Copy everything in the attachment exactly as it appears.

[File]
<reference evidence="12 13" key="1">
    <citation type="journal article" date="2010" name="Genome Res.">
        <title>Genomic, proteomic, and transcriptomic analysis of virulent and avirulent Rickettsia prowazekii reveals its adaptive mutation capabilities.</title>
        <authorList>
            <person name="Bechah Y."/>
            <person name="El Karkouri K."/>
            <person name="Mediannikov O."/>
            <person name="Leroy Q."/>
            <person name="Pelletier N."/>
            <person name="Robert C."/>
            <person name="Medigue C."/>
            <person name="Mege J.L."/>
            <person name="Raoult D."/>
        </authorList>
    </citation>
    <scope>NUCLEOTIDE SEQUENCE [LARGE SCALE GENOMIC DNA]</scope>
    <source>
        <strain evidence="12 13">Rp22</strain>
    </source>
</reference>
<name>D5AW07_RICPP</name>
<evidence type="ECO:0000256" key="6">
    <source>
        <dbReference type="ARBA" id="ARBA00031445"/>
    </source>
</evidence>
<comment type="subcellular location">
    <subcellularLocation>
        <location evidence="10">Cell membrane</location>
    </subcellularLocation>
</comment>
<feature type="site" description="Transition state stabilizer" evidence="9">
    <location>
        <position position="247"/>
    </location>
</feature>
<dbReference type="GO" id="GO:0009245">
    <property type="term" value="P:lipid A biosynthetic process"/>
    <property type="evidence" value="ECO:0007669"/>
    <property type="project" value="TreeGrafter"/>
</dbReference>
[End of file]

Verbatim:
<reference evidence="12 13" key="1">
    <citation type="journal article" date="2010" name="Genome Res.">
        <title>Genomic, proteomic, and transcriptomic analysis of virulent and avirulent Rickettsia prowazekii reveals its adaptive mutation capabilities.</title>
        <authorList>
            <person name="Bechah Y."/>
            <person name="El Karkouri K."/>
            <person name="Mediannikov O."/>
            <person name="Leroy Q."/>
            <person name="Pelletier N."/>
            <person name="Robert C."/>
            <person name="Medigue C."/>
            <person name="Mege J.L."/>
            <person name="Raoult D."/>
        </authorList>
    </citation>
    <scope>NUCLEOTIDE SEQUENCE [LARGE SCALE GENOMIC DNA]</scope>
    <source>
        <strain evidence="12 13">Rp22</strain>
    </source>
</reference>
<name>D5AW07_RICPP</name>
<evidence type="ECO:0000256" key="6">
    <source>
        <dbReference type="ARBA" id="ARBA00031445"/>
    </source>
</evidence>
<comment type="subcellular location">
    <subcellularLocation>
        <location evidence="10">Cell membrane</location>
    </subcellularLocation>
</comment>
<feature type="site" description="Transition state stabilizer" evidence="9">
    <location>
        <position position="247"/>
    </location>
</feature>
<dbReference type="GO" id="GO:0009245">
    <property type="term" value="P:lipid A biosynthetic process"/>
    <property type="evidence" value="ECO:0007669"/>
    <property type="project" value="TreeGrafter"/>
</dbReference>